60 Years of Indo-German Development Cooperation (2018 | Issue 2)

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60 Years of Indo-German Development Cooperation

What’s Up, Germany? highlights the important milestones of Indo-German development cooperation over the last 60 years. On behalf of the German government, KfW Development Bank handles financial cooperation, while the German Agency for International Cooperation (GIZ) takes care of technical cooperation.

Indo-German development cooperation

1958

This year marked the beginning of Indo-German development cooperation.

1959

The Rourkela Steel Plant in Odisha and the Indian Institute of Technology Madras were built with assistance from Germany.

Rourkela Steel Plant - Indo-German Development Cooperation

Image: © KfW

Rourkela Steel Plant

Agricultural Development Project in the Nilgiris

1967

Germany supported the Agricultural Development Project in the Nilgiris, which covered over 16,000 farm holdings and helped small farmers to get loans and determine favourable cultivation practices for potatoes.

Foreman Training Institute in Bangalore

1968

The Foreman Training Institute was set up in Bangalore with financial and technical contribution from the state of Baden-Württemberg.

Foreman Training Institute, Bangalore

Image: © GIZ

Foreman Training Institute, Bangalore

1980s

Tool rooms in Aurangabad, Ahmedabad, Lucknow and other cities were equipped with precision machines to help small and medium-sized enterprises (SMEs). They were designed to develop technical courses to meet the demand for qualified skilled workers and foremen.

1990

Since 1990, Germany has been promoting SMEs in collaboration with the Small Industries Development Bank of India (SIDBI).

With Germany’s help, the National Bank for Agriculture and Rural Development (NABARD) launched the Adivasi Development Programme in Gujarat and Maharashtra. It improved the livelihood of over 25,000 tribal households.

SIDBI’s microfinance beneficiaries in a meeting

Image: © KfW

SIDBI’s microfinance beneficiaries in a meeting

Indo-German Watershed Development Programme (IGWDP)

1990s

The Indo-German Watershed Development Programme (IGWDP) was started to restore watersheds. Implemented by NABARD and Indian NGOs, it covered more than 300,000 hectares of drylands.

The Indo-German Watershed Development Programme

Image: © GIZ

The Indo-German Watershed Development Programme

Pulse Polio Immunisation

1996

With a financial contribution of €250 million, Germany has supported the Pulse Polio Immunisation Programme since 1996. In 2014, the World Health Organisation (WHO) declared India polio free.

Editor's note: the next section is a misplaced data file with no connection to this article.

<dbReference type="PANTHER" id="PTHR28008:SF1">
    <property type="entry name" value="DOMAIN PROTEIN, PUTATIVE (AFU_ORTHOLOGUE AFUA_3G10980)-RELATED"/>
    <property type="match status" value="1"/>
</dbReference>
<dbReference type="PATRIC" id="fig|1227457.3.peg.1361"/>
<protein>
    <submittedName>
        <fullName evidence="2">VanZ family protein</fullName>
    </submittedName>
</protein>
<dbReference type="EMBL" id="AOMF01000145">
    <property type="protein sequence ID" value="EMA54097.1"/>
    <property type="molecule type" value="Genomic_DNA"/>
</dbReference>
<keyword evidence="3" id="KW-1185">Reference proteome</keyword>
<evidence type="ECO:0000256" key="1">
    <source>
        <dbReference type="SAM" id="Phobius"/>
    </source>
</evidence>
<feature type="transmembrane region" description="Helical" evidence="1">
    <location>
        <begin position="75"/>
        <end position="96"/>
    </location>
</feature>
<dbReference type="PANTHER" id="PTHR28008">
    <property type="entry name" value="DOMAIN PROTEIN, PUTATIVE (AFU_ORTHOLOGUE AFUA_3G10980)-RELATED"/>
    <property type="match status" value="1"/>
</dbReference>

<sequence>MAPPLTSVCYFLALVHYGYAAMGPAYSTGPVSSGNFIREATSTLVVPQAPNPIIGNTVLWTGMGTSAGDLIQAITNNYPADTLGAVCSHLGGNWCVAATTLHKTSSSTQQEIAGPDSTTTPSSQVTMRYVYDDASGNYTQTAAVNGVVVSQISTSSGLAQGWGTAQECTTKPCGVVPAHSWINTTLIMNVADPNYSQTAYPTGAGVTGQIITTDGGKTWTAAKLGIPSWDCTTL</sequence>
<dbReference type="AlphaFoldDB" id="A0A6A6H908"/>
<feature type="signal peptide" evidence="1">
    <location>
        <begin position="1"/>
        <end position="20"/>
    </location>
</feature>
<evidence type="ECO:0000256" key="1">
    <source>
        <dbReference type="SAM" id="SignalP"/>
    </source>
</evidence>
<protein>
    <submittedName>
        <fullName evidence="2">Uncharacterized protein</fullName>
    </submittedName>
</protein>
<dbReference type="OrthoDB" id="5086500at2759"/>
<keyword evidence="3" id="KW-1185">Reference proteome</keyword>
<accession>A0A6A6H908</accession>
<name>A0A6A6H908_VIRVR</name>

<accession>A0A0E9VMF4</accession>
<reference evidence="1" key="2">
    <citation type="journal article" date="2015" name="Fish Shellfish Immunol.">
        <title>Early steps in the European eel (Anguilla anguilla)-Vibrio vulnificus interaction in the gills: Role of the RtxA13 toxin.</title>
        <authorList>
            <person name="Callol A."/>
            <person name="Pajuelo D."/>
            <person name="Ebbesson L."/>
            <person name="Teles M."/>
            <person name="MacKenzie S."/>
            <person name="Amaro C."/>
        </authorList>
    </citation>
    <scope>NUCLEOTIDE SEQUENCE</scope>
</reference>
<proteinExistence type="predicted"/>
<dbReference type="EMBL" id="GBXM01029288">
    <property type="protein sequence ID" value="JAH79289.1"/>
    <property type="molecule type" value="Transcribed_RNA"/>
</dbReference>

Pulse Polio Immunisation Programme

Image: © KfW

Pulse Polio Immunisation Programme

Indo-German Institute of Advanced Technology (IGIAT)

1997

The Indo-German Institute of Advanced Technology (IGIAT) oversaw vocational training through the Centre for Research and Industrial Staff Performance (CRISP).

1998

Self-help groups were linked to the formal banking system through NABARD, helping over 200 million poor people.

India and Germany signed a Memorandum of Understanding to cooperate in the field of environmental protection.

Image: © GIZ

NABARD Agriculture

2003

The Indo-German Energy Programme (IGEN) was launched in 2003, further deepening the partnership between both countries in the energy sector.

Rashtriya Swasthya Bima Yojana (RSBY)

2008

Germany supported the launch of the Rashtriya Swasthya Bima Yojana (RSBY), a national health insurance scheme that gave 134 million families access to insurance.

The Indo-German Environment Forum was created to focus on issues relating to climate, energy, water and waste.

Image: © GIZ

Rashtriya Swasthya Bima Yojana

2010

Germany provided concessional financing for the 125-MW solar power plant in Sakri, Maharashtra. It supplies 220,000 households with clean electricity. This was later followed by a 50-MW solar power plant near Baramati, Maharashtra.

Solar Power Plant, Sakri

Image: © KfW

Solar Power Plant, Sakri

Green Energy Corridors (GEC)

2013

India and Germany signed a Memorandum of Understanding for the Green Energy Corridors (GEC) project, which transfers renewable energy into the national grid. Until now, Germany has pledged €1.4 billion to the project.

Green Energy Corridors project

Image: © KfW

Green Energy Corridors project

2015

The Indo-German Solar Energy Partnership was formed to provide concessional loans of €1 billion over a period of five years.

The Indo-German Programme for Vocational Education and Training (VET) was launched to help develop a skilled workforce in India.

Vocational Education and Training

Image: © KfW

Vocational Education and Training

Smart Cities Mission

2016

Since 2016, Germany has been working closely with the Indian government to develop Kochi, Bhubaneswar and Coimbatore into smart cities and ensure that an integrated transport system is put into place.

A loan agreement for €500 million was signed to co-finance the building of a modern metro system in Nagpur.

An energy-efficient ferry in Kochi

Image: © German Embassy

An energy-efficient ferry in Kochi

2017

Between 2017 and 2022, Germany will provide financial and technical assistance worth €1 billion towards sustainable urban development in India.

Germany committed €200 million for India’s energy efficiency programme.